Tips for Feeding Your Adult Cats

facebook twitter Share on Google+

The most famous and popular lasagna-eating cat in the world is Garfield.  Jim Davis gave birth to this cartoon character in an Italian restaurant in 1978. He brilliantly created a lovable garfield cartoonfeline with many human traits and faults. Garfield’s laziness, obsessive pasta eating, hatred of Mondays and diets made him funny and relatable.  Garfield helped popularize July 29th as National Lasagna Day. The problem is that if our cats eat pasta or too many carbs, it is no laughing matter and can cause serious health problems.

Tips for Feeding Your Adult Cats

1.    Cats are Carnivores

The natural diet of cats in the wild is almost totally meat based, usually consisting of small rodents and birds. This type of diet contains roughly 40% protein, 40% fat and only 5% carbohydrates. Compare that to the calorie breakdown of lasagna: 25% protein 33% fat, 42% carbohydrates. Many dry cat food are similar to lasagna because they are cereal based just like breakfast cereal for kids. Canned cat food has a better balance of protein and fat with but is more expensive.

2.   Feed to Meet Caloric Needs

As an example, my cat Babette’s ideal  body weight is between 11 – 12 pounds (5 kilograms). Your veterinarian can help you determine your cat’s ideal weight.

Daily calories needed to maintain ideal weight have been calculated in a few different ways. An equation commonly used is: 30 times body weight in kilograms, plus 70. For Babette’s  ideal weight of 5 kg, that translates into 220 kilocalories per day (30 X 5 + 70= 220 kcal) based on moderate activity.  For weight loss or low activity,  Babette may only need 70% of the maintenance calories per day.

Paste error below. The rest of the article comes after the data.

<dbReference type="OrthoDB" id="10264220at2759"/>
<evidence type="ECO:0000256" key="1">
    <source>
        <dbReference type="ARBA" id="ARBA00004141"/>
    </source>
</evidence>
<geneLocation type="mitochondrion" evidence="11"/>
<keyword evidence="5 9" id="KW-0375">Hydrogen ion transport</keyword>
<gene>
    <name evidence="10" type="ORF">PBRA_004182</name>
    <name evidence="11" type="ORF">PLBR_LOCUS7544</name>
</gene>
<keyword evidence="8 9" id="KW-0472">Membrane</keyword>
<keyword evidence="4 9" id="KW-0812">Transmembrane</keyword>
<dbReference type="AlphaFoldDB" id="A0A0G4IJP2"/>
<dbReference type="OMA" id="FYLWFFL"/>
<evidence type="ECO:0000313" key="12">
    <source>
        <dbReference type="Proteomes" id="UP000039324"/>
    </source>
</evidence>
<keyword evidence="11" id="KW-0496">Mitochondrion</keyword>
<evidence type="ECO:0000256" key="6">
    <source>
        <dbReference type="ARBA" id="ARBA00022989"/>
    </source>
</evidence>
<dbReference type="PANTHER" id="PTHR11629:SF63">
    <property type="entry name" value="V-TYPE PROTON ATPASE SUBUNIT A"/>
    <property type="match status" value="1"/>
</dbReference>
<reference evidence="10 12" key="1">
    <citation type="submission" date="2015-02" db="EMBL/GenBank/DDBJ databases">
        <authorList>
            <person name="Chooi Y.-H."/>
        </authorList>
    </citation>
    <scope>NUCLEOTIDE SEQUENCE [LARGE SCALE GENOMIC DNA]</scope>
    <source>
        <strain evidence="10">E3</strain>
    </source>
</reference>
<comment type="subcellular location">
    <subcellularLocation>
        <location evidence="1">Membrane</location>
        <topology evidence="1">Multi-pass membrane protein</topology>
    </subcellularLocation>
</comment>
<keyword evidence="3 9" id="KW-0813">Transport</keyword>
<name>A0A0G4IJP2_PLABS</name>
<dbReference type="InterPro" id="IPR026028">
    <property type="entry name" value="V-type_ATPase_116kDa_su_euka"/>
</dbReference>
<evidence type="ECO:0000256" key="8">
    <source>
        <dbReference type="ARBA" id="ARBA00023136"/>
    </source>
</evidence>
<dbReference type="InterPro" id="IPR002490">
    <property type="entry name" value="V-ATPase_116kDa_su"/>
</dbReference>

Dry cat foods vary from 300 – 500 calories per cup. Canned foods vary widely in calories but look for the ingredients that are mainly meat based and minimal grains, potatoes or flour. In my experience, the feeding recommendations are too high on most packages.

Never leave dry cat food out all day. That’s like leaving bowls of chocolates and potato chips out for snacking all day. Dry cat food is very tasty because manufactures spray fat and powerful flavor enhancers on the bland kibble.  I recommend that cat owners measure out the appropriate amount food for the day and feed fewer small meals.

3.   Plenty of Fresh Water

Cats should always have access to clean, fresh water. Water bowls should be cleaned and filled frequently. The more a cat consumes, the better it is for urinary tract health. Milk is not recommended as a main source of liquids.

4.   Increase Activity and Play

It gets harder to keep an indoor cat active after the kitten years and they have lost interest in toys.  If the couch potato is lounging in your chair, remove it and engage it in play. It is going to take energy to jump back onto the couch. Feral cats have good body scores because they are active, hunt and eat a diet that is predominately protein and fat. I just recently introduced  a new shelter kitten to my house and she has Babette running all over the house.

5.   Health risks

The number one health and nutrition issue for cats today is obesity. Recent studies show as many as 40 to 50% of pet cats are overweight and the peak time for developing obesity is during the middle years of their life. Obese cats also are four times more likely to develop type II diabetes mellitus, are two times more likely to suffer non-allergic skin conditions (such as dry, flaky skin and feline acne) and are at risk for a potentially life-threatening liver disease called hepatic lipidosis.

Sorry Garfield! You are a funny guy but your lifestyle of pasta eating and laziness is not good for our furry felines at home.